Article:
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Title: Structures and reactivities of cycloheptane, cycloheptene, 1,3-cycloheptadiene, and cycloheptatriene on Pt(111)

Abstract

The structures and reactivities of various cyclic C{sub 7} hydrocarbons (cycloheptane, cycloheptene, 1,3-cycloheptadiene, and cycloheptatriene) adsorbed on Pt(111) have been examined by means of temperature-programmed reaction, reflection-absorption infrared, and Auger electron spectroscopies. At temperatures below 200 K, cycloheptane binds weakly to the surface and exhibits vibrational mode softening consistent with the presence of agostic C-H{hor_ellipsis}M interactions. In contrast, the cyclic alkenes cycloheptene, 1,3-cycloheptadiene, and cycloheptatriene all bind strongly (and largely irreversibly) to the surface principally by means of interactions with their {pi}-systems. The chemistry of these adsorbates at higher temperatures has been mapped out in considerable detail. For cycloheptane, most simply desorbs but about 30% is dehydrogenated; interestingly, cycloheptene is not an intermediate in this process. Cycloheptene first loses two hydrogen atoms to give what the authors propose is an {eta}{sup 3},{eta}{sup 1}-C{sub 7}H{sub 10} product. 1,3-Cycloheptadiene first loses two hydrogen atoms to afford an {eta}{sup 5}-cycloheptadienyl product, which dehydrogenates further to give surface-bound cycloheptatriene in (apparently) high yield. Between 325 and 375 K, all of the cyclic C{sub 7} hydrocarbons dehydrogenate further and eventually yield a planar {eta}{sup 7}-cycloheptatrienyl (C{sub 7}H{sub 7}) species on the surface, although for cycloheptene this conversion is inefficient. The thermolytic decomposition of the {eta}{supmore » 7}-C{sub 7}H{sub 7} species begins at about 425 K and affords surface-bound hydrocarbons that are largely undetectable by RAIR spectroscopy. At higher temperatures (> 800 K), these hydrocarbons are completely dehydrogenated to form a carbonaceous overlayer. Ring contraction products, such as surface-bound benzene, are not observed as intermediates in any of the thermolytic reactions. The RAIR spectra of the {eta}{sup 5}-cycloheptadienyl and cycloheptatriene adsorbates both contain an unusual low-frequency vibrational band near 2,770 cm{sup {minus}1}. This band is not indicative of an agostic C-H{hor_ellipsis}M interaction, but is instead the signature of a methylene C-H bond that has been perturbed by hyperconjugative drain of electron density into the adjacent {pi}-system.« less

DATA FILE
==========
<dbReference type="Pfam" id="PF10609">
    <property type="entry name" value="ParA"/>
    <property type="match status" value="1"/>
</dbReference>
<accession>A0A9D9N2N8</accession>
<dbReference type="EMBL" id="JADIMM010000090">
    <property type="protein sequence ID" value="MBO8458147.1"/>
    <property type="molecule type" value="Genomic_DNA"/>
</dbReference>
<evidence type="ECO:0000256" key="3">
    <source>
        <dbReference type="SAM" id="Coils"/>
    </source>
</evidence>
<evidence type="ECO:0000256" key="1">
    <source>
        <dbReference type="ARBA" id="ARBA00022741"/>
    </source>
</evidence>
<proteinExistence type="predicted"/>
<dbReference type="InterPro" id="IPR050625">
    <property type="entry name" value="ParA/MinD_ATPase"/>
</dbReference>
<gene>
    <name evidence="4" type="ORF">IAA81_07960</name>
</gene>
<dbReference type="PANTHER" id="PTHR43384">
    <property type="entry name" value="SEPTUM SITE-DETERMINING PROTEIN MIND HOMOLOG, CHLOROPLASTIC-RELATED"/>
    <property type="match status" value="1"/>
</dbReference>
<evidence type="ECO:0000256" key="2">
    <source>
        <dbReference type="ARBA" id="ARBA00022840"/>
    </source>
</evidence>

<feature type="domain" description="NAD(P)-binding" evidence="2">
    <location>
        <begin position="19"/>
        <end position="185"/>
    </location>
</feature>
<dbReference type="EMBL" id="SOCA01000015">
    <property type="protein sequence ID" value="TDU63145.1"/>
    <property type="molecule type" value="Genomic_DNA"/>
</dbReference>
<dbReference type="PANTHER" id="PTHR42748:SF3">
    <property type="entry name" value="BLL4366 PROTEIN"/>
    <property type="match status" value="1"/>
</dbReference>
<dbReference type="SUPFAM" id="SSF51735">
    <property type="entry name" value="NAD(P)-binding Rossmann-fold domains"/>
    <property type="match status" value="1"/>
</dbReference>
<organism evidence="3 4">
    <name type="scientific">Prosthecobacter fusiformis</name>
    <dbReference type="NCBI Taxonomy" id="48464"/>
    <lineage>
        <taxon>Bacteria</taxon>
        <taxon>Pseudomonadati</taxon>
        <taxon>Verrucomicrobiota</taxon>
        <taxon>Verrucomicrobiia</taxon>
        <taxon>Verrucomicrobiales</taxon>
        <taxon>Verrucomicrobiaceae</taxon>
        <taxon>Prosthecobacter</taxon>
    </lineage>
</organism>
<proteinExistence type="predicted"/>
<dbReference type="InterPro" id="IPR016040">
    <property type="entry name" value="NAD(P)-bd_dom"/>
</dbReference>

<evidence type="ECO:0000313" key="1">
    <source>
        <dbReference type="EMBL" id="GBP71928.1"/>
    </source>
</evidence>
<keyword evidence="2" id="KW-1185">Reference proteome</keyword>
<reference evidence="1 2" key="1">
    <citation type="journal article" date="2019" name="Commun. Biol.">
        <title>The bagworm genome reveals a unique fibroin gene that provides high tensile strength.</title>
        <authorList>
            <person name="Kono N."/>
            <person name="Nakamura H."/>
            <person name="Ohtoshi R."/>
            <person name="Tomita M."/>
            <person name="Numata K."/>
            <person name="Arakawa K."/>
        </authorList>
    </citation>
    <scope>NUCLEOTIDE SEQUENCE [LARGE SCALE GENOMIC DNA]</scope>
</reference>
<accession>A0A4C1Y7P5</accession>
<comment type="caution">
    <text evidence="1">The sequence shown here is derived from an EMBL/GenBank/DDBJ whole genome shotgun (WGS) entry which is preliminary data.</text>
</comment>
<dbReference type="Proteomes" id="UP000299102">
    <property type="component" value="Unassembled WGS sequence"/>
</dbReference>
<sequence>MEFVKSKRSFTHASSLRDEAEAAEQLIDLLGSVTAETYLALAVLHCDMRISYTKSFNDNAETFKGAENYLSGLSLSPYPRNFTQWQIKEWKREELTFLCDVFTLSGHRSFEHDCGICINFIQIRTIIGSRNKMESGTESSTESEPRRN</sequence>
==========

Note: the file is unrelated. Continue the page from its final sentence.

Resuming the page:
Authors:
; ; ;  [1]
  1. Univ. of Illinois, Urbana, IL (United States)
Publication Date:
Sponsoring Org.:
USDOE, Washington, DC (United States)
OSTI Identifier:
691310
DOE Contract Number:  
FG02-91ER45439
Resource Type:
Journal Article
Journal Name:
Journal of Physical Chemistry B: Materials, Surfaces, Interfaces, amp Biophysical
Additional Journal Information:
Journal Volume: 103; Journal Issue: 32; Other Information: PBD: 12 Aug 1999
Country of Publication:
United States
Language:
English
Subject:
40 CHEMISTRY; CYCLOALKANES; CYCLOALKENES; PLATINUM; AUGER ELECTRON SPECTROSCOPY; INFRARED SPECTRA

Citation Formats

Manner, W.L., Hostetler, M.J., Girolami, G.S., and Nuzzo, R.G. Structures and reactivities of cycloheptane, cycloheptene, 1,3-cycloheptadiene, and cycloheptatriene on Pt(111). United States: N. p., 1999. Web. doi:10.1021/jp990501a.